Professional stereotyping and interprofessional education

Anne Mandy, C. Milton, Philip Mandy

Research output: Contribution to journalArticlepeer-review


Effective interprofessional working is considered to be essential for optimum healthcare delivery. Interprofessional rivalry, tribalism and stereotypes are known to exist within healthcare professions and detract from effective health delivery. Limited literature is available that reports undergraduate healthcare students' stereotypical perceptions of each other. Stereotypes in relation to interprofessional education are commonly explained through the Contact Hypothesis Theory, the Realistic Conflict Theory, or the Social Identity Theory. The aim of this study was to investigate undergraduate physiotherapy and podiatry students' stereotypes of each other's professions before and after a semester of interprofessional education. Stereotypes were measured using the Health Team Stereotype Scale. Results indicated that both professional groups had stereotypical perceptions of each other prior to any education, which were reinforced as a result of the education. The results support the Social Identity Theory, which explains intergroup discrimination and describes an interpersonalintergroup continuum. The timing of the interprofessional education may be critical to reducing such an effect.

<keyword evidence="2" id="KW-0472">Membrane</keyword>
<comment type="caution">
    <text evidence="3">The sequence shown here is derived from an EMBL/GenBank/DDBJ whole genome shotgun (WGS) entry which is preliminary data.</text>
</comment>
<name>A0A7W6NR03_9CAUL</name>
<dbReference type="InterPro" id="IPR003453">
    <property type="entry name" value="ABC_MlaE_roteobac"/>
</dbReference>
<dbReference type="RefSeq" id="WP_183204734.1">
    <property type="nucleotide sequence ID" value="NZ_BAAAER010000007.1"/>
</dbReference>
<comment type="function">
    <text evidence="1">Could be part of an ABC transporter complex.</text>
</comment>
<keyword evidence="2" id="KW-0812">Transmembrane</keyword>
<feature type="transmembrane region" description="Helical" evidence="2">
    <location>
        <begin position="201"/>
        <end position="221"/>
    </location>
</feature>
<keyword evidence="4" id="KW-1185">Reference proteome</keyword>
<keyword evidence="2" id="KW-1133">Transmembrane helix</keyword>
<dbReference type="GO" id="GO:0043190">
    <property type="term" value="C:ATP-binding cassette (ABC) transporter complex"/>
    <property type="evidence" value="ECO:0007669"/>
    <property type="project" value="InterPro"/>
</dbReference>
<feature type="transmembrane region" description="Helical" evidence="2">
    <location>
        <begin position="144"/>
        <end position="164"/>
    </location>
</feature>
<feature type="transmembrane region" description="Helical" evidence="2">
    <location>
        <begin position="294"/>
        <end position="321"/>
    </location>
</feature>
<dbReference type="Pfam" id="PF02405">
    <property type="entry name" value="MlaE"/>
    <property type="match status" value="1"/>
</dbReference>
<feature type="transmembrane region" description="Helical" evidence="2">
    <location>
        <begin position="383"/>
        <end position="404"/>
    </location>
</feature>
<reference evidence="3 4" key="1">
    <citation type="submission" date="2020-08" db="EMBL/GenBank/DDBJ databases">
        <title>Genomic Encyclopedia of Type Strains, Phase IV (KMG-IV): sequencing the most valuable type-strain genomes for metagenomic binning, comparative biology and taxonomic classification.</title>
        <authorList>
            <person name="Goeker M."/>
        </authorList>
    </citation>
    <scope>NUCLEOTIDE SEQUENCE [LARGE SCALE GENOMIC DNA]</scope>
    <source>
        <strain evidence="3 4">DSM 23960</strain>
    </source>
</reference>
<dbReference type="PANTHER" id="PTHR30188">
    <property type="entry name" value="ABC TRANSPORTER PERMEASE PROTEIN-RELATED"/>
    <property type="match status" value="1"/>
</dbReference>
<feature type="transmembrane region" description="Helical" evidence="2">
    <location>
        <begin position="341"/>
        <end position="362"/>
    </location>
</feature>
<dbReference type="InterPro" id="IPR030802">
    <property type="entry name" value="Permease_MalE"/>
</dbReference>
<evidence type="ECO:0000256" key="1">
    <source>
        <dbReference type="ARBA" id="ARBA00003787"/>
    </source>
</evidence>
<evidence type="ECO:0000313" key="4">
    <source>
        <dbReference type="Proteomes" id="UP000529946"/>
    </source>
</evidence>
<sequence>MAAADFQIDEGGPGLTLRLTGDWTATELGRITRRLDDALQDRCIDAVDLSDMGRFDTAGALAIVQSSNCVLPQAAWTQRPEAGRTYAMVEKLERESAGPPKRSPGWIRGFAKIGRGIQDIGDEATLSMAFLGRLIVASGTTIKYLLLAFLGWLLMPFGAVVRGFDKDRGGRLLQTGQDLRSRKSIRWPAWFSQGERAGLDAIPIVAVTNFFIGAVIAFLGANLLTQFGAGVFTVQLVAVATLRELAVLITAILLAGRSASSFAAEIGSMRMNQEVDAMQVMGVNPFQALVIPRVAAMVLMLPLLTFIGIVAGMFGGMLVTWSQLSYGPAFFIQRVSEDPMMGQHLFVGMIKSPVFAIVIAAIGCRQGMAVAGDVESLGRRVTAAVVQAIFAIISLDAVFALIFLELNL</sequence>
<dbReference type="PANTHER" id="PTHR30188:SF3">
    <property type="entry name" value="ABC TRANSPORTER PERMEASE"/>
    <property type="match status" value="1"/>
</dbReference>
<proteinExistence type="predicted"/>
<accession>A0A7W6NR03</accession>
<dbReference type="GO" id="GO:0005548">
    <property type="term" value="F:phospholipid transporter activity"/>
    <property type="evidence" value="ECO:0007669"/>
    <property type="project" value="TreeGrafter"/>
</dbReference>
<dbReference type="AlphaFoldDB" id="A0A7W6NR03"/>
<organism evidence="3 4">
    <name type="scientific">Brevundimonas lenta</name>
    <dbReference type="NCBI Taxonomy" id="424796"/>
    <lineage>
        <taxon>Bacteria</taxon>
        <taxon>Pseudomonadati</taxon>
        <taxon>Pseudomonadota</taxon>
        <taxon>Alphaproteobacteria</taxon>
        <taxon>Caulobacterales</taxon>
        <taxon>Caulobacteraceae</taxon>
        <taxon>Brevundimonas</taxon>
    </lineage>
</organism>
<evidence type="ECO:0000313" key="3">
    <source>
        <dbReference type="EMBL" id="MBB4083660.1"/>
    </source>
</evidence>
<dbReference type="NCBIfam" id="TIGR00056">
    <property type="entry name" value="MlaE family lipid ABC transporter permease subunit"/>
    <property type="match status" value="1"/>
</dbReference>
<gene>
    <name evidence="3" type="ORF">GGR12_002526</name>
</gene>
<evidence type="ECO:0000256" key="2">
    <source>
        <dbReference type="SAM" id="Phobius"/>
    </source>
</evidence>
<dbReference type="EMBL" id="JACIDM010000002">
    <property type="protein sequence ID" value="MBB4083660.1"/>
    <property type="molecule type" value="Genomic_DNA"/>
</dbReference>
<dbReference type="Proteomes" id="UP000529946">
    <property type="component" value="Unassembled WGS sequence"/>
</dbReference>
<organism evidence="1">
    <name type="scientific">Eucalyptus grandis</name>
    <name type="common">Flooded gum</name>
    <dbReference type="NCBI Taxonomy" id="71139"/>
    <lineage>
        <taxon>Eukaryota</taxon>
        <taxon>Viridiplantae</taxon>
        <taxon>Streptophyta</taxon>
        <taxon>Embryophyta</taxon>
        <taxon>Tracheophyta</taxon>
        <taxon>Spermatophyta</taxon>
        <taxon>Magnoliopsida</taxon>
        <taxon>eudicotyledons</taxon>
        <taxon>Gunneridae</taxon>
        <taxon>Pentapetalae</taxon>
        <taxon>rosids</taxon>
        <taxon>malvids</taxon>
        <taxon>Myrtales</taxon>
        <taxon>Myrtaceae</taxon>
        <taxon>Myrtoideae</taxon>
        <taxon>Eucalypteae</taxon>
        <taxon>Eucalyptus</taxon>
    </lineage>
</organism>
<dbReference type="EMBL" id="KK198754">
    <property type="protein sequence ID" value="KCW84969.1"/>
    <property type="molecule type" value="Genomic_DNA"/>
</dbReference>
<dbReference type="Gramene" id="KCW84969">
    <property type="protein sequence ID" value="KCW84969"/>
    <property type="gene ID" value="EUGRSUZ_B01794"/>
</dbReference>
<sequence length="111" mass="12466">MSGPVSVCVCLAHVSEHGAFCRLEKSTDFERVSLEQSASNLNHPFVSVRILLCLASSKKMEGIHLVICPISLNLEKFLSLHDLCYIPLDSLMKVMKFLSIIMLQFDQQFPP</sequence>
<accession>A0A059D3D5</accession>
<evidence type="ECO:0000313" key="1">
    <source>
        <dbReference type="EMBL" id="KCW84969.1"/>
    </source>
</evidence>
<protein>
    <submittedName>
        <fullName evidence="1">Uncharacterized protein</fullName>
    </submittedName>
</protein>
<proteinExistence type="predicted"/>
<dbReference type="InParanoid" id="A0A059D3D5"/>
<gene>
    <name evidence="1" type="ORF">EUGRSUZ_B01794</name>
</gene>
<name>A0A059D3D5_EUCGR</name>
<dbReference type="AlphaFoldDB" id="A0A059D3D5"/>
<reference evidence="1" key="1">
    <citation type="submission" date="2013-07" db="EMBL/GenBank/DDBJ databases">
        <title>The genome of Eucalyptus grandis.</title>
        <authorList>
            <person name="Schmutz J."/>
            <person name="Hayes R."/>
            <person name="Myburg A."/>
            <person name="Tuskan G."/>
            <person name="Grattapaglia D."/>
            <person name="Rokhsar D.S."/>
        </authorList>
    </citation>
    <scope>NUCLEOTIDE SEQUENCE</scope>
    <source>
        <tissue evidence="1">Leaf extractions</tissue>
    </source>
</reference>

Original languageEnglish
Pages (from-to)154-170
Number of pages17
JournalLearning in Health and Social Care
Issue number3
Publication statusPublished - Sept 2004


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